For the past eleven summers, our family has spent as many weekends as possible on Tims Ford Lake. We enjoy swimming, water skiing, jet skiing, grilling out with friends and all of the other fun the lake has to offer. But, in those eleven years, there have been some unspeakable tragedies as a result of electrocutions.
Around the corner from us, two young boys were electrocuted and died when they jumped from their dock and into the water. The electrical work on the newly installed dock had been improperly installed allowing a live charge to enter the water. Then, just two years ago, an adult was electrocuted and died as a result of an improperly grounded dock. Both accidents were preventable. So what can you do to make your dock safe?First, you should be sure that whoever is performing your dock work is a licensed electrician with knowledge of the codes. While there is not a code for residential docks, there are codes for commercial docks and other codes related to such installations. And, as a result of several electrocutions stemming from negligent dock installations, Tennessee is in the process of adopting new standards for residential dock installations
Second, regardless of if you are are buying an existing dock or having work done, be sure to have the State inspect the dock prior to use. This is just a second set of eyes looking for any problems.
Now unfortunately, even if you do all of this, you might still have a problem. Why do I say that? Because even if your dock is in tip-top electrical condition, your neighbors dock, especially if it is close to your dock, could still pose a hazard. If voltage is leaking into the water from their dock, it has the potential to harm swimmers at your dock. Electricity and pure water are not a dangerous combination. In fact, pure water can be used to cool high voltage equipment. But, the impurities in most water act as terrific conductors and that combined with your entire body being wet can be deadly.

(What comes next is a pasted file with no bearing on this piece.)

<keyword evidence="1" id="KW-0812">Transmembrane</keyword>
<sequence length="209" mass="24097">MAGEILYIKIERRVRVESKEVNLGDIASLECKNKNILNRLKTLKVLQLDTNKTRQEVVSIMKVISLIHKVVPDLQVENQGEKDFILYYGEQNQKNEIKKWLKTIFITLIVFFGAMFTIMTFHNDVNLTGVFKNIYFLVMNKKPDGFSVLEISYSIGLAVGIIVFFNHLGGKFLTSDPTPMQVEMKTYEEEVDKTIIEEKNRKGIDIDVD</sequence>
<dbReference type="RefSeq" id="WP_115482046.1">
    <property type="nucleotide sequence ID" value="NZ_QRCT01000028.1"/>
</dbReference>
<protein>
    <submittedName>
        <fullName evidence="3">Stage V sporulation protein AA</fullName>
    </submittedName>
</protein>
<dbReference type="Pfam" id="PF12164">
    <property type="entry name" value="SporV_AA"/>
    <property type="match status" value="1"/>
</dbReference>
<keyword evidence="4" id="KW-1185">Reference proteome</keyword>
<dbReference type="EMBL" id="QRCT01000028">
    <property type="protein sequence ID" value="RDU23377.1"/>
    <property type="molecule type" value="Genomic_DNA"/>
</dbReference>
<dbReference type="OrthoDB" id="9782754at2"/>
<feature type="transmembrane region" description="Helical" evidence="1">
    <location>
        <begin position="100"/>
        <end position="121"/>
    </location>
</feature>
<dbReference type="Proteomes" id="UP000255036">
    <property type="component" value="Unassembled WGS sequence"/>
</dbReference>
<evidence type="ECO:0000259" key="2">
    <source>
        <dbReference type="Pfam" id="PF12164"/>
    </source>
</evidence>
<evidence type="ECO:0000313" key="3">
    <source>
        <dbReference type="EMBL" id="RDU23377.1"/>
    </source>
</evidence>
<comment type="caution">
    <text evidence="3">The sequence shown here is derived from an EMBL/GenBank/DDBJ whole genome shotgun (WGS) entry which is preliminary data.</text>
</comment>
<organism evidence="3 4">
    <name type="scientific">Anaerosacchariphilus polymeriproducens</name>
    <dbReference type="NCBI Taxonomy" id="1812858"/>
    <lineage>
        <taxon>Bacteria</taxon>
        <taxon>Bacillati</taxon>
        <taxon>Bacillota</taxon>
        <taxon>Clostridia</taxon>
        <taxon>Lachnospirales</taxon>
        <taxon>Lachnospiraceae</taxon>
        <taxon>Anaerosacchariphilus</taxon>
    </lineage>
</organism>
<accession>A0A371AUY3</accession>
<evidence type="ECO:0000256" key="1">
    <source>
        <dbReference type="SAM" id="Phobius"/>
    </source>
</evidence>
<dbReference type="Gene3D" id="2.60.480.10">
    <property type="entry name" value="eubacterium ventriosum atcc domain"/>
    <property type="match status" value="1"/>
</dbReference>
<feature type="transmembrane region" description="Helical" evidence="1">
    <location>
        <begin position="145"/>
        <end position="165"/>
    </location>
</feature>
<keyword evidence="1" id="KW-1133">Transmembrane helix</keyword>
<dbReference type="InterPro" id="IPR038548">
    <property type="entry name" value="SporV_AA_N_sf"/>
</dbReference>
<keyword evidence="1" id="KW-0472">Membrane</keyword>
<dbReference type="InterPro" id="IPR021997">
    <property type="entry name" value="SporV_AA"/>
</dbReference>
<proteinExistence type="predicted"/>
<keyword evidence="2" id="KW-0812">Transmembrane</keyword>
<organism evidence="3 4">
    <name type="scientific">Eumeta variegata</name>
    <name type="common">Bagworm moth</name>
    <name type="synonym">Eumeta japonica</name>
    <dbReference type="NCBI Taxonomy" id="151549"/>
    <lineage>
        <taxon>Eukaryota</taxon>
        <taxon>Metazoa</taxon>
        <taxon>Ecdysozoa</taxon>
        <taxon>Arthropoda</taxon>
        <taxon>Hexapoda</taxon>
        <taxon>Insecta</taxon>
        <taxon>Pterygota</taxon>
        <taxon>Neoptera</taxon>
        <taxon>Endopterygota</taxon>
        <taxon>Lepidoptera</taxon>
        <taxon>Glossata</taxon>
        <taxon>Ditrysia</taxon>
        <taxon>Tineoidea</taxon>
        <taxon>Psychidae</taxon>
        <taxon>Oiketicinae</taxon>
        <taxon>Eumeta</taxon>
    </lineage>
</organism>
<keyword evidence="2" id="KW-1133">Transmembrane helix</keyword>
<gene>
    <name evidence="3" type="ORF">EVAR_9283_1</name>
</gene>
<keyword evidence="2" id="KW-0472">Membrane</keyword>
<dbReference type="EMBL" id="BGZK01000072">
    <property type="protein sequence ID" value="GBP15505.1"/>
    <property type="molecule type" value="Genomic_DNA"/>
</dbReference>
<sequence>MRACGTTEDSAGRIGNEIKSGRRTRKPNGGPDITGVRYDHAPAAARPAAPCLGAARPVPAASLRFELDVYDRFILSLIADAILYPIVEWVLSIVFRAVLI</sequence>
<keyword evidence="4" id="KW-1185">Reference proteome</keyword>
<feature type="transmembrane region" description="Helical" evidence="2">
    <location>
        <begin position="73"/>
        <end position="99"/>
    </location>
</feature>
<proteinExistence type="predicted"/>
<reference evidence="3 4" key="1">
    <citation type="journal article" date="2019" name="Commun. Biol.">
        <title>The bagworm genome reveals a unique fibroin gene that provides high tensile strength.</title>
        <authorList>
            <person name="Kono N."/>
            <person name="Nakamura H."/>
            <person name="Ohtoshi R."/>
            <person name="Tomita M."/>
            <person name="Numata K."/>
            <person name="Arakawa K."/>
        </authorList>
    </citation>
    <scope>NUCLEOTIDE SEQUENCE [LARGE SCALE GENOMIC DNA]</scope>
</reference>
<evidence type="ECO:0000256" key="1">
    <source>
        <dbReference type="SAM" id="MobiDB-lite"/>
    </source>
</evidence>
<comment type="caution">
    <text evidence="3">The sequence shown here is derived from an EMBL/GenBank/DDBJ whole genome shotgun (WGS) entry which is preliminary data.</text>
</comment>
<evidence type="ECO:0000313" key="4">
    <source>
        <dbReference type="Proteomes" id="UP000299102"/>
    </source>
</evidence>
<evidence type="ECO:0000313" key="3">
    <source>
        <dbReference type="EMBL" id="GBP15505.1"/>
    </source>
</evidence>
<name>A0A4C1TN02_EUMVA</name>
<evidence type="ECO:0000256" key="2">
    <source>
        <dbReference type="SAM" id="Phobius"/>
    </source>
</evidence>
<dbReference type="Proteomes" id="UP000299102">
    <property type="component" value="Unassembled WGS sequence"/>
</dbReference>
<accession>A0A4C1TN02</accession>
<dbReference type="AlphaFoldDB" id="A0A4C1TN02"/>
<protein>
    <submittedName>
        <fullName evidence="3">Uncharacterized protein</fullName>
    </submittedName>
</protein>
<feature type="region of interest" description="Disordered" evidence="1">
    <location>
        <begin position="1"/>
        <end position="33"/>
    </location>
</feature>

So how do you protect yourself in such a situation? One option is to install a voltmeter on your dock. The voltmeter will alert you if there is any electrical charge in your water. A voltmeter will run you about $250.00 plus installation costs, but the peace of mind it provides is immeasurable. As you open the dock for the day, simply glance at the meter and confirm everything is safe.
Enjoy your summer. And if you or a loved one would like to discuss an electrocution accident, please call one of our award-winning attorneys for a free, no-obligation consultation. We handle all accident cases on a contingency basis. Call us anytime at 615-742-4880 (Nashville) or 615-867-9900 (Murfreesboro) or 866-812-8787 (toll-free). Or, you can contact us online.